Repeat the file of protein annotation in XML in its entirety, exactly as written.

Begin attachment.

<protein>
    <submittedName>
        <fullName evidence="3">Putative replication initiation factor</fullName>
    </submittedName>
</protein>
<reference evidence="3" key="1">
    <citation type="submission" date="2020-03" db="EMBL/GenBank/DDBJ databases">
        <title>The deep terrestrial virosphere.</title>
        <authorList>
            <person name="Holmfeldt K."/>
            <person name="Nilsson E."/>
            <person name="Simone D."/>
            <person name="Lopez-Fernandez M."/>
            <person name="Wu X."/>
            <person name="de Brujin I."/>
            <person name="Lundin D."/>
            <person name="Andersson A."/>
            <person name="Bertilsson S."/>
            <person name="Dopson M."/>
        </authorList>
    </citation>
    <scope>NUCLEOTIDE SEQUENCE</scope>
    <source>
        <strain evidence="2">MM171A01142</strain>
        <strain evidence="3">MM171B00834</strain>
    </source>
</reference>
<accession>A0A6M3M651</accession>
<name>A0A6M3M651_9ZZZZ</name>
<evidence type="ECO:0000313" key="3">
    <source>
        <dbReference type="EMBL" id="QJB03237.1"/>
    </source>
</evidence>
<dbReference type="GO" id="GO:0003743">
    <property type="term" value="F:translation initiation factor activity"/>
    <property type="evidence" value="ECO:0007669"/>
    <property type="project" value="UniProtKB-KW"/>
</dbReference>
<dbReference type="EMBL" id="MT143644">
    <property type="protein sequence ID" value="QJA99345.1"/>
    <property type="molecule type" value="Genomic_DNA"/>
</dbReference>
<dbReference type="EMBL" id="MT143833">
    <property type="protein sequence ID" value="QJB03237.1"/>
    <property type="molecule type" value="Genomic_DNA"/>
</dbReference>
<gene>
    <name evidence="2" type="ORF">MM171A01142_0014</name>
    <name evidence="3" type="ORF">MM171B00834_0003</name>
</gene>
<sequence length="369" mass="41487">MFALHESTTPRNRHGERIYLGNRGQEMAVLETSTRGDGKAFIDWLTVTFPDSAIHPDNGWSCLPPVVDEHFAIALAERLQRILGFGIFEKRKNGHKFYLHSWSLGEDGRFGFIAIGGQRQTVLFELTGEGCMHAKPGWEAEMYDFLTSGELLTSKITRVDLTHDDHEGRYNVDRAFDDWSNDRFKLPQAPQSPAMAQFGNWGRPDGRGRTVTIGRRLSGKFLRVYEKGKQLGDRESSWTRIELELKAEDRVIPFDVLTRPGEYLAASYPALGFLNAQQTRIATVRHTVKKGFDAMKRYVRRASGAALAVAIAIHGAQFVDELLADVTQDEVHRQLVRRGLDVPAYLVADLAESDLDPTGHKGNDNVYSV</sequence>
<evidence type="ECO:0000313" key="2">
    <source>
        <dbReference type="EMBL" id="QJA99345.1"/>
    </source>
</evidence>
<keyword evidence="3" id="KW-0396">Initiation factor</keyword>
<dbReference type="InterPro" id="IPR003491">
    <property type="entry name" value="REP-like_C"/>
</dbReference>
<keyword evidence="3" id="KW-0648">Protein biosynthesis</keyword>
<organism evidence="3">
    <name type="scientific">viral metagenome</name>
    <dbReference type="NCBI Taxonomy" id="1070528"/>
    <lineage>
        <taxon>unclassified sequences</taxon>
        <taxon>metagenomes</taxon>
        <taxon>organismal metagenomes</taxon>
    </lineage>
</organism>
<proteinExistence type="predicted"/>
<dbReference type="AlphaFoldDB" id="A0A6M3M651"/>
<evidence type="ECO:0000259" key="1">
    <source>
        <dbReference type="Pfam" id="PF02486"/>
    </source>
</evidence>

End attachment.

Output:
<protein>
    <submittedName>
        <fullName evidence="3">Putative replication initiation factor</fullName>
    </submittedName>
</protein>
<reference evidence="3" key="1">
    <citation type="submission" date="2020-03" db="EMBL/GenBank/DDBJ databases">
        <title>The deep terrestrial virosphere.</title>
        <authorList>
            <person name="Holmfeldt K."/>
            <person name="Nilsson E."/>
            <person name="Simone D."/>
            <person name="Lopez-Fernandez M."/>
            <person name="Wu X."/>
            <person name="de Brujin I."/>
            <person name="Lundin D."/>
            <person name="Andersson A."/>
            <person name="Bertilsson S."/>
            <person name="Dopson M."/>
        </authorList>
    </citation>
    <scope>NUCLEOTIDE SEQUENCE</scope>
    <source>
        <strain evidence="2">MM171A01142</strain>
        <strain evidence="3">MM171B00834</strain>
    </source>
</reference>
<accession>A0A6M3M651</accession>
<name>A0A6M3M651_9ZZZZ</name>
<evidence type="ECO:0000313" key="3">
    <source>
        <dbReference type="EMBL" id="QJB03237.1"/>
    </source>
</evidence>
<dbReference type="GO" id="GO:0003743">
    <property type="term" value="F:translation initiation factor activity"/>
    <property type="evidence" value="ECO:0007669"/>
    <property type="project" value="UniProtKB-KW"/>
</dbReference>
<dbReference type="EMBL" id="MT143644">
    <property type="protein sequence ID" value="QJA99345.1"/>
    <property type="molecule type" value="Genomic_DNA"/>
</dbReference>
<dbReference type="EMBL" id="MT143833">
    <property type="protein sequence ID" value="QJB03237.1"/>
    <property type="molecule type" value="Genomic_DNA"/>
</dbReference>
<gene>
    <name evidence="2" type="ORF">MM171A01142_0014</name>
    <name evidence="3" type="ORF">MM171B00834_0003</name>
</gene>
<sequence length="369" mass="41487">MFALHESTTPRNRHGERIYLGNRGQEMAVLETSTRGDGKAFIDWLTVTFPDSAIHPDNGWSCLPPVVDEHFAIALAERLQRILGFGIFEKRKNGHKFYLHSWSLGEDGRFGFIAIGGQRQTVLFELTGEGCMHAKPGWEAEMYDFLTSGELLTSKITRVDLTHDDHEGRYNVDRAFDDWSNDRFKLPQAPQSPAMAQFGNWGRPDGRGRTVTIGRRLSGKFLRVYEKGKQLGDRESSWTRIELELKAEDRVIPFDVLTRPGEYLAASYPALGFLNAQQTRIATVRHTVKKGFDAMKRYVRRASGAALAVAIAIHGAQFVDELLADVTQDEVHRQLVRRGLDVPAYLVADLAESDLDPTGHKGNDNVYSV</sequence>
<evidence type="ECO:0000313" key="2">
    <source>
        <dbReference type="EMBL" id="QJA99345.1"/>
    </source>
</evidence>
<keyword evidence="3" id="KW-0396">Initiation factor</keyword>
<dbReference type="InterPro" id="IPR003491">
    <property type="entry name" value="REP-like_C"/>
</dbReference>
<keyword evidence="3" id="KW-0648">Protein biosynthesis</keyword>
<organism evidence="3">
    <name type="scientific">viral metagenome</name>
    <dbReference type="NCBI Taxonomy" id="1070528"/>
    <lineage>
        <taxon>unclassified sequences</taxon>
        <taxon>metagenomes</taxon>
        <taxon>organismal metagenomes</taxon>
    </lineage>
</organism>
<proteinExistence type="predicted"/>
<dbReference type="AlphaFoldDB" id="A0A6M3M651"/>
<evidence type="ECO:0000259" key="1">
    <source>
        <dbReference type="Pfam" id="PF02486"/>
    </source>
</evidence>